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Hero Reports: Positive Information Driving Social Change in Mexico

Hero Reports asks citizens of Ciudad Juárez, Monterrey, and Tijuana/ San Diego to report positive acts that take place in their cities.  As Ernesto Priego previously explained to Global Voices [es], the project started in Ciudad Juárez, Mexico [es], as an initiative from the MIT Center for Civic Media under the name ‘Crónicas de Héroes‘. The project is led by Yesica Guerra, an urban design researcher with a master’s in Architecture and Urbanism from MIT.

Below, you will find the interview [es] with Yesica Guerra, Director of Hero Reports, carried out by Periodismo Ciudadano (Citizen Journalism) journalist Paula Gonzalo. The interview is licensed under the Creative Commons Attribution 3.0 Unported License. (CC BY 3.0).

HeroReports

Hero Reports or ‘Crónicas de Héroes’ is a project that geo-tags information relating to postive acts that take place in Mexico. This information is gathered via crowdsourcing or citizen participation. We at Periodismo Ciudadano have already talked to you about this initiative [es] which aims to recognise all kinds of acts “which represent hope rather than fear”.

In her interview with Periodismo Ciudadano (PC) Yesica Guerra (YG), Director of Hero Reports (HR) tells us more about this project.

PC- How and why did HR emerge?

YG- It came about because of the need to provide citizens with a platform that will guide and focus their participation towards positive activities and attitudes which, in turn, will encourage significant social changes.

PC- How do you think the information about positive social behaviour is going to contribute to improving life in Ciudad Juárez?

YG- With this tool we aim to restore the balance in corrupt areas, offering concrete examples of citizen cooperation and social values, encouraging this idea that the long-awaited change should arise from within the society itself.

PC- Do you have any figures regarding the number of users, reported behaviour, etc.?

YG- The webpages for Ciudad Juárez [es], Monterrey [es] and Tijuana/San Diego vary so much with regards to the number of users and reports. Users around the world have visited the site, from the following countries: Japan, Brazil, Colombia, Germany, Argentina, France, Guatemala, Venezuela, United Kingdom, Thailand, etc. This makes us check whether we are achieving some of our objectives like changing the very negative image of the cities in which we are implementing this initiative.

PC- What stands out to you from the work carried out so far?

YG- After the implementation of a strategic assessment that measures the impact of programs like HR we confirmed that:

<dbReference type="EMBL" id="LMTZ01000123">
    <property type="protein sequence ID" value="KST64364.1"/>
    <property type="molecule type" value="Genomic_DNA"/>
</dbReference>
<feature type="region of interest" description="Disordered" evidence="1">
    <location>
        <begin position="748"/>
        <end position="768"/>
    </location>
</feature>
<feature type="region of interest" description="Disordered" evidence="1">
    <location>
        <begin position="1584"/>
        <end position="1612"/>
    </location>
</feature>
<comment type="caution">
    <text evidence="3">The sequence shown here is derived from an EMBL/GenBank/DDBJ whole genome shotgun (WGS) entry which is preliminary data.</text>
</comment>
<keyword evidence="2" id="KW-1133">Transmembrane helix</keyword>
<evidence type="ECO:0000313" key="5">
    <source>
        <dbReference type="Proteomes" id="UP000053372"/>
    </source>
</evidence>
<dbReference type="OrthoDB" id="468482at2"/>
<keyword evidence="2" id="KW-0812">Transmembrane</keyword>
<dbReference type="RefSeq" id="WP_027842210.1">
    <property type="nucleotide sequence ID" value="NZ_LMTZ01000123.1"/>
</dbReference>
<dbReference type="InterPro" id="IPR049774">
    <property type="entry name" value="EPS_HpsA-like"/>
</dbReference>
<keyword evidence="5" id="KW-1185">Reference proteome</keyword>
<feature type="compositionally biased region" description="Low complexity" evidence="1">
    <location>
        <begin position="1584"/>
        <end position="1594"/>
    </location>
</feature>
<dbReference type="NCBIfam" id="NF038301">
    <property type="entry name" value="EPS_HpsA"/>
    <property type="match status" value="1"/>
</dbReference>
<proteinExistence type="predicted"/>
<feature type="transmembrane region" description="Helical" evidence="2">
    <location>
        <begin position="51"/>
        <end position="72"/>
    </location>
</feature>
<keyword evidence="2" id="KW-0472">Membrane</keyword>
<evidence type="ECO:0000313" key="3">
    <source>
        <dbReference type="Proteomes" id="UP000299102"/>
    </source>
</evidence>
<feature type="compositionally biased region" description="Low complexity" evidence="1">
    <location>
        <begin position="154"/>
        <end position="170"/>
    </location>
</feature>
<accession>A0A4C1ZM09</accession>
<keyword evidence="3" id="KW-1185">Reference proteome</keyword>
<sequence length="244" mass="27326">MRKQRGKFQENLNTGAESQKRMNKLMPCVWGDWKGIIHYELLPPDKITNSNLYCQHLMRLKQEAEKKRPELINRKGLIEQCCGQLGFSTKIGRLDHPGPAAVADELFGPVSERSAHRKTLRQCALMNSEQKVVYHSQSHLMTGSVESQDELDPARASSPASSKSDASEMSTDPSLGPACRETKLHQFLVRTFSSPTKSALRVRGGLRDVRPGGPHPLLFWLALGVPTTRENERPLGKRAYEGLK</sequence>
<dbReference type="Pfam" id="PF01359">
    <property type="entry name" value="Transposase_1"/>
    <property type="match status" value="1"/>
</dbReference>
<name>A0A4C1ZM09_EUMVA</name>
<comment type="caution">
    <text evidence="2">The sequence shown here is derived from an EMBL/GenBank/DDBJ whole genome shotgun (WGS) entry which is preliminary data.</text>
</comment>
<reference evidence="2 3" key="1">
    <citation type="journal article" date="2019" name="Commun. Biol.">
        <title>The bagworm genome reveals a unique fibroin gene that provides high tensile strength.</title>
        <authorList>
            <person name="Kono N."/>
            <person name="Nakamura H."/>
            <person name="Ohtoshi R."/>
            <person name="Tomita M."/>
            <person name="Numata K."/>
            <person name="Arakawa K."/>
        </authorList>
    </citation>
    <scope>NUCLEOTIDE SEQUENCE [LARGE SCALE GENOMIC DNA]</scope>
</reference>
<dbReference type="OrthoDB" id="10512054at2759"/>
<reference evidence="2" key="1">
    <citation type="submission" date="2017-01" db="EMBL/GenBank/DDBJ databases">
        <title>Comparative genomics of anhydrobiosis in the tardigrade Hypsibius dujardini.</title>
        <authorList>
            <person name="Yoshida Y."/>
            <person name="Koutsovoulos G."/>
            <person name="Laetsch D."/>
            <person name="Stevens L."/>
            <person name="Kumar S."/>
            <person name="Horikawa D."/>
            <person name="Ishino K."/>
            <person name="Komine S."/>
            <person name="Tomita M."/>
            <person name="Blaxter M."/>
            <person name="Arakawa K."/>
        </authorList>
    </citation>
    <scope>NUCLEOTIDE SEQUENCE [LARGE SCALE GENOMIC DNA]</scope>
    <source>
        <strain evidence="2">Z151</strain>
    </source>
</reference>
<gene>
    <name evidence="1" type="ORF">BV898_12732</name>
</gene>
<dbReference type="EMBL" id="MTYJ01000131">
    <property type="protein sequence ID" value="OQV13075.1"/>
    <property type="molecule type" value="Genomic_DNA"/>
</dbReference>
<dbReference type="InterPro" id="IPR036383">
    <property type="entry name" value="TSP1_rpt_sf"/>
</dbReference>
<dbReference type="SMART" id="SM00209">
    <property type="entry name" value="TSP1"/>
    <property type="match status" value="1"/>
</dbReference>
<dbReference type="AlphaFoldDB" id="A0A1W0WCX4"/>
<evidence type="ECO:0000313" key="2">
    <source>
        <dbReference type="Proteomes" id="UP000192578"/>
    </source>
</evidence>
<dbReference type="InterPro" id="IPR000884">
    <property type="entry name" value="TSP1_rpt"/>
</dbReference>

a. People want to have more information regarding the ‘good things’ that happen in their cities.

b. Access to this type of information stimulates community spirit among the citizens.

c. The awareness of these reports and activities strengthen shared identity and community pride.

PC- What do people have to do to participate?

YG- The initiative has various channels to reach the people, one of them is their web page, where citizens can tell us their story directly and geo-tag it. For those who do not have access to a computer or to the Internet, we gather their stories in a different way, either through informative talks, workshops or workgroups, etc. Similarly our initiative aims to be a tool to establish public activities which are aimed at regaining a civic presence in the city. We have carried out different public interventions like painting in the park and other areas in the city, public art exhibitions, etc. All this is in cooperation with various private and public organisations, such as; educational institutions, associations, independent organisations, the media, etc.

PC- Do you use any type of filter to check the incoming information?

YG- All of the stories go through a filter for security reasons, and to filter out political or commercial content. I myself and other members on the local boards are committed to revising the stories before we publish them.


PC- What do you think about the work that HR has done so far?

YG- It has been particularly interesting for the HR team to see how a project that was initially web-based in New York in 2001 has become a combination of mechanisms, where social contacts and active methods have reflected greatly online and in daily involvement. The response from the participating citizens has helped us to determine the level of interest towards this initiative and has allowed us to see how a society affected daily by negative events, can contribute to constructing a more civilised society, if it is offered the adequate tools.

PC- I think the experience should be exported to other countries….

YG- We have been in contact with various communities around the world, like: Paris, France; Vancouver, Canada; Havana, Cuba; Wellington, New Zealand; Belarus, etc. They contacted us with an interest in implementing this initiative in their communities. This comes as a result of HR’s progress which can be seen on our website and in the positive reports that have come in via different means of communication which illustrate the development of the initiative as an example of working together. However, there haven’t been any globally-implemented webpages as of yet.

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